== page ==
November 29, 1976. A young boy by the name of Chadwick Aaron Boseman is born in South Carolina, USA.
August 28, 2020. The world loses one of its most talented black actors, producers and superheroes.
I am not here to discuss the circumstances of his death. Instead, I'd like to talk about the legacy that Boseman has left behind through the characters he brought to life on the big screen.
Throughout my childhood, I grew up watching superhero movies. Batman, Superman, X-Men, you name it. But one thing that all of these heroes, who I looked up to and one day wanted to be like, was that they were all predominantly white.
My skin colour or that of any other minority was never represented on the big screen. Sure, you'd have the supporting characters be African-American or Asian, but never the protagonist.
Everyone grows up and out of the "I want to be Batman" phase at some point and moves on to more realistic endeavours. But for me, and many others, the time came a little too early, as we realised that we were more suited for the role of sidekicks and that one guy that makes a 10-minute cameo just to be the butt of the joke.
It took over 20 years of my life, when I was much older and studying in university, for this archetype of superheroes to finally be changed.
T'Challa, King of Wakanda, the Black Panther, finally brought into the mainstream a superhero for me. For us.
Black Panther wasn't just a groundbreaking film for the black community across the world, it had a very similar effect on anyone who wasn't white. Here was a superhero, a king, who not was not only black but was also speaking with an African accent--something Boseman actively fought for with the creative executives of the movie.
You didn't have to look far to see the effect that one movie could have. Theatres were being filled to the brim, audience ratings were through the roof, critics were giving rave reviews and the box office numbers was topping everything else that came before it.
However, more than all of this was the cultural phenomenon taking place. Anyone with a darker skin colour finally had their hero. And he wasn't some comedy gimmick or sidekick, he was the HERO. He was cool and funny. Smart and strong. He didn't just make us grip our seats during exciting action sequences, but also made us tear up with his story and the emotion he put into his performance.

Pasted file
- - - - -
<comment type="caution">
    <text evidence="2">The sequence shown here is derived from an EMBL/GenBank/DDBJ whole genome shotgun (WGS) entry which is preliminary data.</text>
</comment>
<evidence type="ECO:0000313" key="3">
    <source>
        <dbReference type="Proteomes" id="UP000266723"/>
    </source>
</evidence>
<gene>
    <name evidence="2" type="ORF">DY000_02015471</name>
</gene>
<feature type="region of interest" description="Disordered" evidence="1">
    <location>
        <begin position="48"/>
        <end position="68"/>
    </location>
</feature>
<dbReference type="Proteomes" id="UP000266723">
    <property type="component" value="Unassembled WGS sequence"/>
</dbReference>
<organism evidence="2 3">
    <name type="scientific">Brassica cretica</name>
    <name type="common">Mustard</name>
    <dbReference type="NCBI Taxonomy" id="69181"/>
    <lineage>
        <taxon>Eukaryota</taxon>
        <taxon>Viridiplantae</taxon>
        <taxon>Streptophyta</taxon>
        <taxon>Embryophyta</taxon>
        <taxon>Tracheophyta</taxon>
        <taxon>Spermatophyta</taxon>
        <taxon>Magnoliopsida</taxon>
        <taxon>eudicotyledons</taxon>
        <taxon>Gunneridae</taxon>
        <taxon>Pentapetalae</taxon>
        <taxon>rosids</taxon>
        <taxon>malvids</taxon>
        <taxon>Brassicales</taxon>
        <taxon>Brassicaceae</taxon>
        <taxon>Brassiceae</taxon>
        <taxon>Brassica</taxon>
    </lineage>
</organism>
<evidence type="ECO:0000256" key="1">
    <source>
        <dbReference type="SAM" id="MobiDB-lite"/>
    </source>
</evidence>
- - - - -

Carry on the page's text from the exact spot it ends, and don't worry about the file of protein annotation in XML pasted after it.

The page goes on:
A key theme of the movie is Killmonger's anger at Wakanda, with all its technology and power, for not reaching out to help the disenfranchised black people all around the world. While Killmonger's plans are evil and likely to cause chaos across the world, his message resonates with T'Challa, who is seen at the end of the movie starting up an outreach centre in America for young African-Americans.
Movie themes and underlying messages aside, Black Panther was the movie and will continue to be the movie that inspires black youth all across the world. We're already seeing the messages coming in from celebrities and fans, talking about the impact Black Panther had on them. Kids dressed in costumes or doing the iconic "Wakanda Forever" pose, thanking Boseman for being their hero.
When all is said and done, as Brian Kirk (director of 21 Bridges, one of Boseman's more recent films) said, "Pre-Panther, if you were trying to finance a movie with a black lead who wasn't Will Smith or Denzel Washington, it was challenging. That movie changed the sense of possibility around that. It allowed other people, like me, to be in a position where we could be looking for lead actors irrespective of colour. That is liberating for all storytellers, and for all people."
For anyone who wants to watch more of this brilliant man on their screens, I highly recommend checking out 42 and Get on Up.
Rest in power, Chadwick Boseman. You'll always be a king in our hearts.